Thursday, July 25, 2013

1307.6434 (Alejandro Ibarra et al.)

Indirect Searches for Decaying Dark Matter    [PDF]

Alejandro Ibarra, David Tran, Christoph Weniger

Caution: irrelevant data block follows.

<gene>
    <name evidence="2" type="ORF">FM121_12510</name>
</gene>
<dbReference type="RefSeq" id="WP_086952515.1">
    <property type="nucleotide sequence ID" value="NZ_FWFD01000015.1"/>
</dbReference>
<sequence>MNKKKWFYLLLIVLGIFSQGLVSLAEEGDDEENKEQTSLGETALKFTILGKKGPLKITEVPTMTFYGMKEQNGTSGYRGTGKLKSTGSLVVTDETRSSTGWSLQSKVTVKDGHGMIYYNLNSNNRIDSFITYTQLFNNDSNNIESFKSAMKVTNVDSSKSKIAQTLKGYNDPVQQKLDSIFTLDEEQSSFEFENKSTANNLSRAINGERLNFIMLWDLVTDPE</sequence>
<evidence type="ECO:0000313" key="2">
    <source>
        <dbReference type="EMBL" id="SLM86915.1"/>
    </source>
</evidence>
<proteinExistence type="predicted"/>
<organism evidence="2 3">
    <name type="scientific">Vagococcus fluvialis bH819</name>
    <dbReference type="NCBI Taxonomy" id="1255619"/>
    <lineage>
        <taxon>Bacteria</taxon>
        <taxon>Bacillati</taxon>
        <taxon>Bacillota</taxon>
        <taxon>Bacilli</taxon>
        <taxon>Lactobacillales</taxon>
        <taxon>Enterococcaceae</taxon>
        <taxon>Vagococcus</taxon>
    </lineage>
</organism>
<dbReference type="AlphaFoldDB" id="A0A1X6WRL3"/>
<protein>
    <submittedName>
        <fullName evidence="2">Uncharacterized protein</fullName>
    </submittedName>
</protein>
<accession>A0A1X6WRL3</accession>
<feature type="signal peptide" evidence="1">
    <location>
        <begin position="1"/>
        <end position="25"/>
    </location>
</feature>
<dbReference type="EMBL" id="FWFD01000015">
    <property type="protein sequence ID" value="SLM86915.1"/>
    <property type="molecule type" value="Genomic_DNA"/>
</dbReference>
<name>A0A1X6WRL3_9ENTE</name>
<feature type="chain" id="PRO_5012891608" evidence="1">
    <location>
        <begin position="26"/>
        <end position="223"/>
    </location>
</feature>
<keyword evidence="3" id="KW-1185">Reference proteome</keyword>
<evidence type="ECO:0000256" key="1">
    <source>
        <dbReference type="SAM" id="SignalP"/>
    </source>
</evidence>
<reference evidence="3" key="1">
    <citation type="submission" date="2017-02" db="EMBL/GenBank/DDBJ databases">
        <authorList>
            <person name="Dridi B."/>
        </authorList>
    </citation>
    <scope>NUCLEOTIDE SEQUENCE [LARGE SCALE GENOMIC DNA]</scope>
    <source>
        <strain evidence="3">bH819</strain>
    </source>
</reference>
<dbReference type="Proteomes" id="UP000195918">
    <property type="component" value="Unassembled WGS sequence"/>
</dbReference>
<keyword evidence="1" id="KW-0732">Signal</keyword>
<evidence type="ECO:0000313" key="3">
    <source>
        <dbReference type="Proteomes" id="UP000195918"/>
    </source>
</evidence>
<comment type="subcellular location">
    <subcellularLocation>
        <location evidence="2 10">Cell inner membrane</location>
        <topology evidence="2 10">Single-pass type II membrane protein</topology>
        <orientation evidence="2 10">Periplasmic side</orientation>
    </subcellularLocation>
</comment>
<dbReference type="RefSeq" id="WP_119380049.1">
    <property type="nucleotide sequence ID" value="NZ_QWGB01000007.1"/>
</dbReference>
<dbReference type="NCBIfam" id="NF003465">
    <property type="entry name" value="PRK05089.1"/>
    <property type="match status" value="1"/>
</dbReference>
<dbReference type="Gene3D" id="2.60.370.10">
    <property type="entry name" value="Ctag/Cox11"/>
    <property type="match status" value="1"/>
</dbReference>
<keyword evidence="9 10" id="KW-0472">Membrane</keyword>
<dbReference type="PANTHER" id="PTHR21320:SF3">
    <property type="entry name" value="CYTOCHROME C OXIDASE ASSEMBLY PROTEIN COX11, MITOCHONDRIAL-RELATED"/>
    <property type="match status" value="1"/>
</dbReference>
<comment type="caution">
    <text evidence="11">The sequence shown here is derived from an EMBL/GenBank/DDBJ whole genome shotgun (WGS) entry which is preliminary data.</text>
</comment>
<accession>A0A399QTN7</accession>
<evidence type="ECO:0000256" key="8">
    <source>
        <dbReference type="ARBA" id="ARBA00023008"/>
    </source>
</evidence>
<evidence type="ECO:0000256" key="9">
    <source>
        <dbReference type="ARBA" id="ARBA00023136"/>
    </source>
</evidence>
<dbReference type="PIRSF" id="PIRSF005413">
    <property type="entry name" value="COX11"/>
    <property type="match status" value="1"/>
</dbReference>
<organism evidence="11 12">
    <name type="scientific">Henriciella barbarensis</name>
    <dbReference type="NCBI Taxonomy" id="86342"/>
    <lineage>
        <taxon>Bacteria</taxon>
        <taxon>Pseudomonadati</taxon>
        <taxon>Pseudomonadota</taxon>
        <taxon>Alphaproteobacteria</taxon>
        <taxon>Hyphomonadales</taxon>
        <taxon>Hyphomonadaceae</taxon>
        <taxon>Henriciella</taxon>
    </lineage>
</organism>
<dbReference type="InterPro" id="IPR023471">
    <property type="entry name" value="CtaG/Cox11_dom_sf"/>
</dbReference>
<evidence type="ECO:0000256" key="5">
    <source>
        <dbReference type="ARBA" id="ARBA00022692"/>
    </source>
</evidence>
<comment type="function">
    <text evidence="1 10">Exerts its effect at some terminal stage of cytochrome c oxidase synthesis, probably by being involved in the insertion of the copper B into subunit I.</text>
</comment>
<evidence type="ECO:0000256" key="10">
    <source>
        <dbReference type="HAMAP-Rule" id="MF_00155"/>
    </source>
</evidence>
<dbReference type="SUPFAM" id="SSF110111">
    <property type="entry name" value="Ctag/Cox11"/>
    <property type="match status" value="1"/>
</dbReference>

Numerous observations point towards the existence of an unknown elementary particle with no electromagnetic interactions, a large population of which was presumably produced in the early stages of the history of the Universe. This so-called dark matter has survived until the present day, accounting for the 26% of the present energy budget of the Universe. It remains an open question whether the particles comprising the dark matter are absolutely stable or whether they have a finite but very long lifetime, which is a possibility since there is no known general principle guaranteeing perfect stability. In this article we review the observational limits on the lifetime of dark matter particles with mass in the GeV-TeV range using observations of the cosmic fluxes of antimatter, gamma-rays and neutrinos. We also examine some theoretically motivated scenarios that provide decaying dark matter candidates.
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